The Department of Justice’s (“DOJ”) Antitrust Division has brought its third criminal antitrust case involving labor markets — this time against a healthcare staffing company and its former manager for allegedly agreeing not to solicit or hire its competitor’s contract nurses and to fix wages for those nurses.
As discussed in our recent blog post, the Criminal Antitrust Anti-Retaliation Act of 2019 (“CAARA”) was, earlier this year, assigned for implementation to Occupational Safety and Health Administration’s (“OSHA”) Whistleblower Protection program.
Increased antitrust enforcement is a Biden administration priority, and Big Tech is not alone under the microscope. V&E attorneys examine other industries that can expect scrutiny, including health care, pharmaceuticals, and energy.
The recent Criminal Antitrust Anti-Retaliation Act (CAARA), to be enforced by the Occupational Safety and Health Administration (“OSHA”), offers protection from retaliation for antitrust whistleblowers who come forward to report possible criminal violations internally or directly to government authorities.
We are now almost two months into the Biden administration, and its new federal law enforcement priorities.
On February 23, 2021, Vinson & Elkins partner Craig Seebald, a leader of the firm’s antitrust practice, and Lindsey Vaala, a V&E counsel with broad experience in the antitrust and cartel area, helped lead a discussion about antitrust deterrence and enforcement with Daniel Glad, Director of the U.S. Department of Justice’s Procurement Collusion Strike Force (the “Strike Force”).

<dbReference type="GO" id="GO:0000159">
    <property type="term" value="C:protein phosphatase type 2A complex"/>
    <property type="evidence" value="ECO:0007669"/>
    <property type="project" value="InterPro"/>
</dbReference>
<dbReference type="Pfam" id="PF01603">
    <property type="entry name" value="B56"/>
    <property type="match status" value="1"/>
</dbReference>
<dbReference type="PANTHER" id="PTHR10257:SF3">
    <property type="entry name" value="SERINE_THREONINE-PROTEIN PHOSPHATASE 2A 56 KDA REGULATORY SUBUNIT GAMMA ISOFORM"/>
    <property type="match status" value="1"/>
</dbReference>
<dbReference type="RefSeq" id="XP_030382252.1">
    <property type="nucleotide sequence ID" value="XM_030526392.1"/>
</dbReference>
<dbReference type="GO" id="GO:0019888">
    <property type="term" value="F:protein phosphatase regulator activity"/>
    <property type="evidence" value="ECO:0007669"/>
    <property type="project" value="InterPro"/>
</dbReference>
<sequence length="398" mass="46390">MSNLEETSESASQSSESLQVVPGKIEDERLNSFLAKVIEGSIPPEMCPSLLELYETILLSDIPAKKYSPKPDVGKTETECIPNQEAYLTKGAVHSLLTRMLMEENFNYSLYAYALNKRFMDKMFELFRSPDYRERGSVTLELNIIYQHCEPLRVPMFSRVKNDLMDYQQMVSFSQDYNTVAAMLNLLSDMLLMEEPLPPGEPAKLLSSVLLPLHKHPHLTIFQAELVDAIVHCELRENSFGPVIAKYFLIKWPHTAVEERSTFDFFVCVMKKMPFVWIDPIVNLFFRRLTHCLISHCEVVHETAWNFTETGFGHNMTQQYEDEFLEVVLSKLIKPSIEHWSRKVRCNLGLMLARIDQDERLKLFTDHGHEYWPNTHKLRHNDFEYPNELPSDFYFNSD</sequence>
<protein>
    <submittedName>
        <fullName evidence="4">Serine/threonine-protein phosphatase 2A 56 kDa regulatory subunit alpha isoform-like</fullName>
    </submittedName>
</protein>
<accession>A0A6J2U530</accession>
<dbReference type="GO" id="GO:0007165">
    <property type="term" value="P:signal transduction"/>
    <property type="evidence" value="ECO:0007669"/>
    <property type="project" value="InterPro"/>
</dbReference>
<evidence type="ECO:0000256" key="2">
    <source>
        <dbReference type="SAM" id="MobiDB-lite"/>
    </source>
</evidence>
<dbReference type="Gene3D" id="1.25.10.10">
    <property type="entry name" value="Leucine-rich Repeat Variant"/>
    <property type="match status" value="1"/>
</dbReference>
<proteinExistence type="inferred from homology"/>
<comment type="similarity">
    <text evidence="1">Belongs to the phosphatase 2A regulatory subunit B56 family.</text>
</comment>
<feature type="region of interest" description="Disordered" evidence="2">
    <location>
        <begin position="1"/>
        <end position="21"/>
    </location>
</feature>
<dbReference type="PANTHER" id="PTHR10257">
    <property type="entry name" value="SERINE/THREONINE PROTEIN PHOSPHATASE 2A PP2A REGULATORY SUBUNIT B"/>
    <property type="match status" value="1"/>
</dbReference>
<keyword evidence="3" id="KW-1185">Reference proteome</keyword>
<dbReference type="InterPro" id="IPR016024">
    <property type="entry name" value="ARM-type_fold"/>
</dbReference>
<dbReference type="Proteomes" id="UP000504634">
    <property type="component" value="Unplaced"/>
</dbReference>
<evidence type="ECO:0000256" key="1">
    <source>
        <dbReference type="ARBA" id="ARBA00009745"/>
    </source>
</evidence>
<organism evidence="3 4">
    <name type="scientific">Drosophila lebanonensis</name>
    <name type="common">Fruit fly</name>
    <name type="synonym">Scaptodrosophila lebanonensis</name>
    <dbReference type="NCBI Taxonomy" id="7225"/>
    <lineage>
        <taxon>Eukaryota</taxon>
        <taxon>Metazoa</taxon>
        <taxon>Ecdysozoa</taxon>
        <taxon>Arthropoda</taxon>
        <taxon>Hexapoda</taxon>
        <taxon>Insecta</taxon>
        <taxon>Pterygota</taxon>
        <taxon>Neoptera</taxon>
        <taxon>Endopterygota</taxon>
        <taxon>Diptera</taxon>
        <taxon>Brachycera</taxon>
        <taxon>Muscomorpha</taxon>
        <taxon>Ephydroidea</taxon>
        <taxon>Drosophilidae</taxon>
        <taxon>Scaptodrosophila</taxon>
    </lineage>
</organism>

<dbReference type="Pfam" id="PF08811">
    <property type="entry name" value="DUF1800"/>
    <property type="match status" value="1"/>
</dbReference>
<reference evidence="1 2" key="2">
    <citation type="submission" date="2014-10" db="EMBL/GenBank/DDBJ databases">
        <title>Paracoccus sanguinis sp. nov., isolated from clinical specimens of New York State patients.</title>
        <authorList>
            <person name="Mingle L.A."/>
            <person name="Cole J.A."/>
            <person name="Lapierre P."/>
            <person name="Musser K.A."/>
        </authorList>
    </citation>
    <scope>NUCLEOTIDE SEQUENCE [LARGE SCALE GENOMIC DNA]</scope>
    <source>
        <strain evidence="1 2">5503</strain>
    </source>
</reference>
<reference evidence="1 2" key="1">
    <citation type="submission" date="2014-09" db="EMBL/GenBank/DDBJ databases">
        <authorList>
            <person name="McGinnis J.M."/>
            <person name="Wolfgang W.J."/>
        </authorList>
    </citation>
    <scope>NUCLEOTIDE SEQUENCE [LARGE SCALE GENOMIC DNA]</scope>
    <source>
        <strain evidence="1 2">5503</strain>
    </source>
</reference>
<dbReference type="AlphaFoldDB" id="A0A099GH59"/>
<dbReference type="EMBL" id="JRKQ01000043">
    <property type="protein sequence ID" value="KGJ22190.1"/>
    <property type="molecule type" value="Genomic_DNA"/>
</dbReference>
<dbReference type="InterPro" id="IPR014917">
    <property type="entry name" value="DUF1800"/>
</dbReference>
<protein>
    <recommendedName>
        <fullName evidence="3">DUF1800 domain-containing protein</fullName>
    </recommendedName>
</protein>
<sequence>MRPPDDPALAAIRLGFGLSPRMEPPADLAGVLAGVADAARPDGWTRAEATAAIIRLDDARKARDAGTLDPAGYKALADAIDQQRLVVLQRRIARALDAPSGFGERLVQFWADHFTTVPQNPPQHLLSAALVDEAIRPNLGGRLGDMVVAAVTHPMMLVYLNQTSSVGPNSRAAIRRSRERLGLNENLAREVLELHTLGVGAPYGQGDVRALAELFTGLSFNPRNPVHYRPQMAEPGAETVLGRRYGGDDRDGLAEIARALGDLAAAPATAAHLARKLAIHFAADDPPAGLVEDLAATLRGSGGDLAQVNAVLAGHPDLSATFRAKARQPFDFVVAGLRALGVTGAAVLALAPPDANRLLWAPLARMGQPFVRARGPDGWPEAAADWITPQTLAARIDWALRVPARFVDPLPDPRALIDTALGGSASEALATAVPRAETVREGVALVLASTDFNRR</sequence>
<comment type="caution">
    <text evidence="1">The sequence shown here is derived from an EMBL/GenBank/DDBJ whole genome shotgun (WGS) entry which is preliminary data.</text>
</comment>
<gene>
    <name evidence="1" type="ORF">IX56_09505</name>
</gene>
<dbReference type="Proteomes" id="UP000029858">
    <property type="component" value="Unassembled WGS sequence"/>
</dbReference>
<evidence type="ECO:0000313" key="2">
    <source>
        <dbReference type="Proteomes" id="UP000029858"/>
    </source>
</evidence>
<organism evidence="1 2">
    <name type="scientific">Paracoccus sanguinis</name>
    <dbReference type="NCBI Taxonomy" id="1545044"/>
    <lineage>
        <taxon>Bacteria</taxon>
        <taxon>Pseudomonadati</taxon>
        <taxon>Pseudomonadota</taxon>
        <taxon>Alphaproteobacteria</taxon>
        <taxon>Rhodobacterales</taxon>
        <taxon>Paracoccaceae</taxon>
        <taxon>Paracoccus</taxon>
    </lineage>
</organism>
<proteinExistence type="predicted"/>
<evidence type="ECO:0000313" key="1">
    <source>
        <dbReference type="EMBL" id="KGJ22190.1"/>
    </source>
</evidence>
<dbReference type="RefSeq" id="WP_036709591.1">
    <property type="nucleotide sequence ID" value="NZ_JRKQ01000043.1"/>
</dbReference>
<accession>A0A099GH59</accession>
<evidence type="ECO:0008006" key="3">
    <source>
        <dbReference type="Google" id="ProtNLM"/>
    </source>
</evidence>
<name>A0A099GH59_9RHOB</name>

As one of the top former prosecutors in the country, Zachary Terwilliger has an intimate understanding of how to get clients out of the government’s crosshairs. He’ll counsel companies on how to avoid problems before they start; help clients identify existing problems and determine whether remediation is necessary; and zealously represent clients who are the…
In early January 2021, the U.S. Department of Justice’s (“the DOJ”) Antitrust Division (“the Division”) announced a Deferred Prosecution Agreement (“DPA”) with Argos USA LLC (“Argos” or “the Company”).
The Department of Justice (DOJ) Antitrust Division has obtained its first criminal indictment based on an illegal conspiracy between two companies that agreed not to solicit each other’s employees — a so-called “no-poach” agreement.
Antitrust activity in the energy and chemical sectors was steady and robust in 2020. Even though U.S. antitrust agencies witnessed the first year-over-year drop in total merger activity since 2012, the agencies investigated more transactions in the energy and chemical industries than in 2019.
It was a moment that many had been anticipating for years, yet the latest crop of V&E partners didn’t fete their promotions with parties and champagne. Instead they fielded congratulatory phone calls, took part in virtual coffee breaks and held small celebrations at home with their families. But pandemic-related complications notwithstanding, the new partners —…